The work of IT departments has been key to ensuring business continuity during the Covid-19 crisis.
“We have done nothing exceptional.” So begins my conversation with Diego de Andrés Gaspar, head of IT at Cellnex, in an interview in which I try to understand, in order to explain, the importance of the work of a department which, while working in the background, has lived through some of the most challenging times marked by the urgency and the exceptionality of the lockdown due to the Covid-19 virus.
“Perhaps the exceptional thing is that everything has continued as normal,” he insists as I recall the words of the British actor, director and playwright George Arliss: “Humility is the only true wisdom by which we prepare our minds for all the possible changes of life.” And the fact is that, for this almost invisible department, the changes that ensued since the governments of the European countries started ordering lockdowns in mid-March have been extraordinary and their response has been momentous. Diego leads a team of 37 people in Barcelona who serve the group’s workers in the eight countries in which the company is present.
Like all large companies, Cellnex has solid contingency plans but, as has occurred in all large companies, reality has far exceeded even the most pessimistic scenarios of any hypothetical emergency. “We have our contingency plans for unexpected problems, attacks or situations that can jeopardise business continuity, with the idea that we can move a percentage of the workforce to another centre if necessary” explains Diego. “But these plans were overwhelmed by the situation in which we found ourselves overnight. With almost all of the workforce off-site, with as many workplaces as individuals and as many facilities as homes (…) and that complicates things,” he says, acknowledging a certain challenge for the first time. However, his modesty soon reappears: “But we have been lucky, in inverted commas. Since we are an international group, and taking into account that the lockdown started slightly earlier in Italy, we were able to get slightly ahead and to work in full knowledge of what lay around the corner.”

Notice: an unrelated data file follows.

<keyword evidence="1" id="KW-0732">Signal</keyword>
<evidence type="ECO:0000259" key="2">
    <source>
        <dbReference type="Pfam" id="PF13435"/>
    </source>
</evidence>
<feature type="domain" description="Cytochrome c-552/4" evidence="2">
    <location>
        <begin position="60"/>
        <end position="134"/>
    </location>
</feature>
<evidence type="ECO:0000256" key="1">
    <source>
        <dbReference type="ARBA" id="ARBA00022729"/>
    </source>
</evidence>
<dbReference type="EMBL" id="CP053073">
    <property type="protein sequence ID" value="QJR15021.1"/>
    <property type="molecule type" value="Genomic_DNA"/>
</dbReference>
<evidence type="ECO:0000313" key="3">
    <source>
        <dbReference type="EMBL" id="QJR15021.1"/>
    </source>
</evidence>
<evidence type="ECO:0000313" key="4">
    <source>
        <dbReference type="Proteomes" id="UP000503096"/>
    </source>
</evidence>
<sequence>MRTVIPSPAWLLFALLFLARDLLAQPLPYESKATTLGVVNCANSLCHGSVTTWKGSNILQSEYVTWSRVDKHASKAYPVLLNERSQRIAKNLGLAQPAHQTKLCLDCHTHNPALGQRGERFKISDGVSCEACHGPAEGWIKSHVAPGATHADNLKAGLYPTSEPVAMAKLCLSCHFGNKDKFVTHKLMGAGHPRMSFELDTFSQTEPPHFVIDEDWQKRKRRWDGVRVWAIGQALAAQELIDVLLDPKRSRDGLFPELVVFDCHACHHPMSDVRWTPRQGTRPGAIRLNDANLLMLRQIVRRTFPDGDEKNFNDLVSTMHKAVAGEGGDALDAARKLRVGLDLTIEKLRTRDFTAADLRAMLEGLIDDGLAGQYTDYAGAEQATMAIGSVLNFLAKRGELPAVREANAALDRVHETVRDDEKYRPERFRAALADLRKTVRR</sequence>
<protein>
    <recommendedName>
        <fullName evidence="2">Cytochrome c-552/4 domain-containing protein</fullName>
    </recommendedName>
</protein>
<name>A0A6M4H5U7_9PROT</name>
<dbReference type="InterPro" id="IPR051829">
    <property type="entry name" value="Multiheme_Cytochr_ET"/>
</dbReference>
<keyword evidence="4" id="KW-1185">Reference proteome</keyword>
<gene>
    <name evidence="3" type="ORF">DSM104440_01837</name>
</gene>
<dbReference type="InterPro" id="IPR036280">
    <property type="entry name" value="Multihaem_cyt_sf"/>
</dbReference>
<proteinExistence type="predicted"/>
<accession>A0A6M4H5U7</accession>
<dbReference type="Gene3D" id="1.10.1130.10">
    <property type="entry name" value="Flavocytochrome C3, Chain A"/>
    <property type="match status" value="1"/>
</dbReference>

In the light of the Italian experience, we stocked up on laptops before supplies dried up as a consequence of the lockdown and increased our lines of communication, resizing them in accordance with the looming situation and were also able to acquire additional VPN services. “As a result of the situation we were seeing in Italy, we were on alert and had a pilot running shortly before the lockdown order came in Spain, which quickly moved to a full-blown operation that worked well,” he explains. “The process was also relatively simple because we had adopted cloud solutions months before, which greatly facilitate remote working.”
The ubiquitous video conference
“Video conferencing has increased by more than 1,000 percent since January. We have gone from a specific use by certain groups to a fully generalised use involving millions of minutes” explains Diego to emphasise that the systems withstood the pressure well. “If anything, the problems have affected the platforms, which have had to reduce image quality, adjust bandwidths (…) but in the end they have worked excellently under the circumstances.”
He acknowledges that during the first few days of lockdown the number of incidents handled by his department grew significantly, although it was more in the form of requests, sometimes driven by an irrepressible need to stock up on tools in case it proved impossible to acquire them in the more or less dystopian future. “It’s funny, because the same thing happened with IT as with supermarkets – people began to hoard items in a rather irrational way. The vast majority of requests were for things that people had pending, and with the arrival of the emergency, perhaps they had thought that IT was not going to provide them service.”
Unclogging voice traffic
One of the areas in which the department had to work against the clock and dedicate greater efforts and resources involved guaranteeing voice traffic, something that really has faced difficulties in these times of exponential growth in telecommunications services. “We really did encounter some difficulties in voice … during this time, traffic was frequently interrupted and we worked long hours to optimise it” he explains in a telephone interview that is being managed by computers via mobile phones.
“The issue of voice traffic has been particularly important for control centres, for example those of Maritime Rescue, where it is absolutely vital to guarantee the quality of audio reception on their computers, and the integration with call centre software.”
The fact that a pilot was launched about a year ago to experiment with teleworking once a week also helped in the new reality. “There were spikes with a lot of work, but now we are beginning to stabilise,” he explains, although he acknowledges that there is more complex background work than usual. “For example, we can distribute security patches in offices in a controlled way, but now we have to do it for each person with different profiles and connections, and that forces us to plan much more.”
In short, the IT manager summarises the situation as follows: “What we have done is to consolidate structurally what was initially planned as provisional because, although we thought they were temporary solutions, this situation is here to stay.” The fact is that, as in so many other challenges in life, this experience will help us to become more efficient in our way of working, which will necessarily be different from now on and, as we have seen, will be very dependent on the vital work of this division which we take this opportunity to thank.
Journalist and founder of Newsbub